Photograph of a young child playing a ukulele

Sharing music and singing together are great ways to connect, educate, and have fun with the children in your life. HCPL librarians have some tips for ways you and your little ones can get creative and learn together through music.

Music and singing support a child’s language development and create fun, quality bonding experiences. The Basics, a research-based set of principles for nurturing a child’s growth during the early years, encourages caregivers to “Talk, Sing, & Point” with infants & toddlers. Sing as often as you can together!

Repeated words and rhyming sounds are especially helpful for infants and toddlers. When they hear words being sung, they get better at recognizing the smaller sounds that make up words and making word predictions. Nursery rhymes and early childhood ‘standards’ such as “Wheels on the Bus” or “Old MacDonald’s Farm,” are great because they are repetitive and easy to remember.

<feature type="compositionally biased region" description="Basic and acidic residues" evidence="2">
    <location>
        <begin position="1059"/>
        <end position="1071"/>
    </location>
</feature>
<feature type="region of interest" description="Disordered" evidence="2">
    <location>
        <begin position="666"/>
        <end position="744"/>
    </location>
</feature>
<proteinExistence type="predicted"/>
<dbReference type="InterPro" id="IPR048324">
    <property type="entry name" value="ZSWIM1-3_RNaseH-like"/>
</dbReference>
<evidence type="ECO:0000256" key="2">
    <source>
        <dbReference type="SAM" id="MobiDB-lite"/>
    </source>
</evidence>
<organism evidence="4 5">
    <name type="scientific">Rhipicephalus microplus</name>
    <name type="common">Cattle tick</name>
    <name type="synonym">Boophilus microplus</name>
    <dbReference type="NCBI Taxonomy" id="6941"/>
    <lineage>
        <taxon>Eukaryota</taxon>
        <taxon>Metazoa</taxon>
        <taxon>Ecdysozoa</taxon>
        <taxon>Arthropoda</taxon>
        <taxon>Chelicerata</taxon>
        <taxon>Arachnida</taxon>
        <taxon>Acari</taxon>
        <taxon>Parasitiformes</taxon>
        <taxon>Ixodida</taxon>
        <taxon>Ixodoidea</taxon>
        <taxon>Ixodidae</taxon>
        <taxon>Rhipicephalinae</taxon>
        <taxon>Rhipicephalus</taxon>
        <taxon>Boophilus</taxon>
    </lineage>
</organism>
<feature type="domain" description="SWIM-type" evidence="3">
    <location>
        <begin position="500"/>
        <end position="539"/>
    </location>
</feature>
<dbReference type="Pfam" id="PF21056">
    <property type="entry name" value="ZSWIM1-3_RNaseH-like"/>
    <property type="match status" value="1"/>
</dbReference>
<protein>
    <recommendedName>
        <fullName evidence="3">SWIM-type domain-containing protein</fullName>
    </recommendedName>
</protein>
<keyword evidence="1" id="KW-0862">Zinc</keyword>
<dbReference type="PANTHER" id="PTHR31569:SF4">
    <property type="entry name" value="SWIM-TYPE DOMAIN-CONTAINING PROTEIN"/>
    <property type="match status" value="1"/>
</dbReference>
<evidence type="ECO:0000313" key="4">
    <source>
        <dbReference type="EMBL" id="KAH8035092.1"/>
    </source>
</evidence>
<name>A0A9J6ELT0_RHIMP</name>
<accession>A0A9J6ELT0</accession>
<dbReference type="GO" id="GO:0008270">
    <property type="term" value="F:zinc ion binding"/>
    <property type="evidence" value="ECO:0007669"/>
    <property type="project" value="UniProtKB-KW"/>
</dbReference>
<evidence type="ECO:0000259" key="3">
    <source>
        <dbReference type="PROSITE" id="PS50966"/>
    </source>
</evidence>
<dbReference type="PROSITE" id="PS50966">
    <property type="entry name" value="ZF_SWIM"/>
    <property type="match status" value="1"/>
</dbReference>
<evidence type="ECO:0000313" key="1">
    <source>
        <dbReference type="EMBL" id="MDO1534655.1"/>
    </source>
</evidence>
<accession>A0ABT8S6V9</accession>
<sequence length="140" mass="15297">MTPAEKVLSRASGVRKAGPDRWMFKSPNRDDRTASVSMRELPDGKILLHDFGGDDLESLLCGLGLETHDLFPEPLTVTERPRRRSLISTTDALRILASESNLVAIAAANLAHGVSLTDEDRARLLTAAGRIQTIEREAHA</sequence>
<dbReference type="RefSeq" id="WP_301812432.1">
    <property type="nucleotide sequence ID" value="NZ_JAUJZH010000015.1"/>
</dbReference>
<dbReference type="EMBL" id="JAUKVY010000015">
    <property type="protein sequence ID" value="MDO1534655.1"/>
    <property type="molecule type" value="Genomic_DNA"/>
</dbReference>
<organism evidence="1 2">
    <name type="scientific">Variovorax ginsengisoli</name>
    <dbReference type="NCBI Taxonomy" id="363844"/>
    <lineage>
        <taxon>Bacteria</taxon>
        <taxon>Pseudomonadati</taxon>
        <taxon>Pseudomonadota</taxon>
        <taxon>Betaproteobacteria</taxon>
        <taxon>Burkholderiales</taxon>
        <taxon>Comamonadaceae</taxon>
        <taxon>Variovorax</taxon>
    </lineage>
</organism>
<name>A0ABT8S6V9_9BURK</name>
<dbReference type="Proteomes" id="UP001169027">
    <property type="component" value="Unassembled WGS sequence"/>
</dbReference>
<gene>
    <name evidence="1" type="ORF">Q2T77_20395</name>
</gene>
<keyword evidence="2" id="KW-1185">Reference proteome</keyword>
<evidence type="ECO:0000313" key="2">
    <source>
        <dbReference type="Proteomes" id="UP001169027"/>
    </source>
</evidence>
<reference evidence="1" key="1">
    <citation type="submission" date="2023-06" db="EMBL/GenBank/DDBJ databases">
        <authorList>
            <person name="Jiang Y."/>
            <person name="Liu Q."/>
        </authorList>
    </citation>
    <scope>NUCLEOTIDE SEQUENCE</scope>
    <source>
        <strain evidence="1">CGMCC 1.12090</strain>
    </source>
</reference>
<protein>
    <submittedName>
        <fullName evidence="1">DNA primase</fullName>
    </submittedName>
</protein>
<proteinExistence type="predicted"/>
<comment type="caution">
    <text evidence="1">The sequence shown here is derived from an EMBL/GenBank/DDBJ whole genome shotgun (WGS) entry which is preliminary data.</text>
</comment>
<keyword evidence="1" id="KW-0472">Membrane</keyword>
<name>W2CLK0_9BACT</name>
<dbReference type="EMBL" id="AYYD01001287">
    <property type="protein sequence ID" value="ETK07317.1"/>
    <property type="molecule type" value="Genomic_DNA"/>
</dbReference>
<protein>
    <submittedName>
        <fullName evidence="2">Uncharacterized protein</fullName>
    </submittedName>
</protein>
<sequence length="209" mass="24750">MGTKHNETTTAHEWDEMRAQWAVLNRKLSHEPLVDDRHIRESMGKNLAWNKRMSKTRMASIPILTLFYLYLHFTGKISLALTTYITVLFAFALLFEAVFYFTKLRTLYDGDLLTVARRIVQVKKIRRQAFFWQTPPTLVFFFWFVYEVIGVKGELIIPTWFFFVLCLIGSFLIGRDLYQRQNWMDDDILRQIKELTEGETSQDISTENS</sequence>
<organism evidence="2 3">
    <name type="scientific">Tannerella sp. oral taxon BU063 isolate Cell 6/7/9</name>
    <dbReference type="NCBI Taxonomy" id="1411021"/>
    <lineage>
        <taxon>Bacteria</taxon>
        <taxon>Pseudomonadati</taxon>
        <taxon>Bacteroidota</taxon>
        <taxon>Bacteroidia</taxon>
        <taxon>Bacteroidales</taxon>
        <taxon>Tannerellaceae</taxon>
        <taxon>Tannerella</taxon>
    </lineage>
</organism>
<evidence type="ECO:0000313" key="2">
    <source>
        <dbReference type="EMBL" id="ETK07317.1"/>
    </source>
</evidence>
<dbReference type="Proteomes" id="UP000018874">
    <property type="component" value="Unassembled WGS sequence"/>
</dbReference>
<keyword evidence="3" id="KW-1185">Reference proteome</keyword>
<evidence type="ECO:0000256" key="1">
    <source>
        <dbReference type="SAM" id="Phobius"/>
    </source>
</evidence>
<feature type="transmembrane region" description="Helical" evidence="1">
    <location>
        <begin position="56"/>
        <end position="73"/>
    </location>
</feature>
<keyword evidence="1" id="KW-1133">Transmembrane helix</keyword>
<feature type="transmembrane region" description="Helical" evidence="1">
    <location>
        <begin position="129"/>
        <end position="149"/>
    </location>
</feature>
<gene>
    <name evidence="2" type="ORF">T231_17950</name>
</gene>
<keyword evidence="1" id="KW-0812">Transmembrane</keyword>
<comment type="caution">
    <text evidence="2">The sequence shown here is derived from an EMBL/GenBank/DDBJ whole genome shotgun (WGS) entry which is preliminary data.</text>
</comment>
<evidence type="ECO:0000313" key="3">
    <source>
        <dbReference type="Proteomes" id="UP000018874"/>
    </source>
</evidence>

While singing songs over and over is very important for young children, who rely and thrive on consistency, changing things up can give us important opportunities to connect more deeply with our children. Rewriting a well-known children’s song is a great way to have new music to sing together. You can rewrite the words completely or simply add new movements or content to a classic.

Here is a video example of a simple rewrite of the “Wheels on the Bus.”

Here are some tips to get you started rewriting children’s songs for you and your child:

Here are some additional resources about the benefits of music for children:

The Benefits of Music Education from PBS.org

7 Music Games for Practicing Self-Regulation from PBS.org

"Music Improves Baby Brain Responses to Music and Speech" from the University of Washington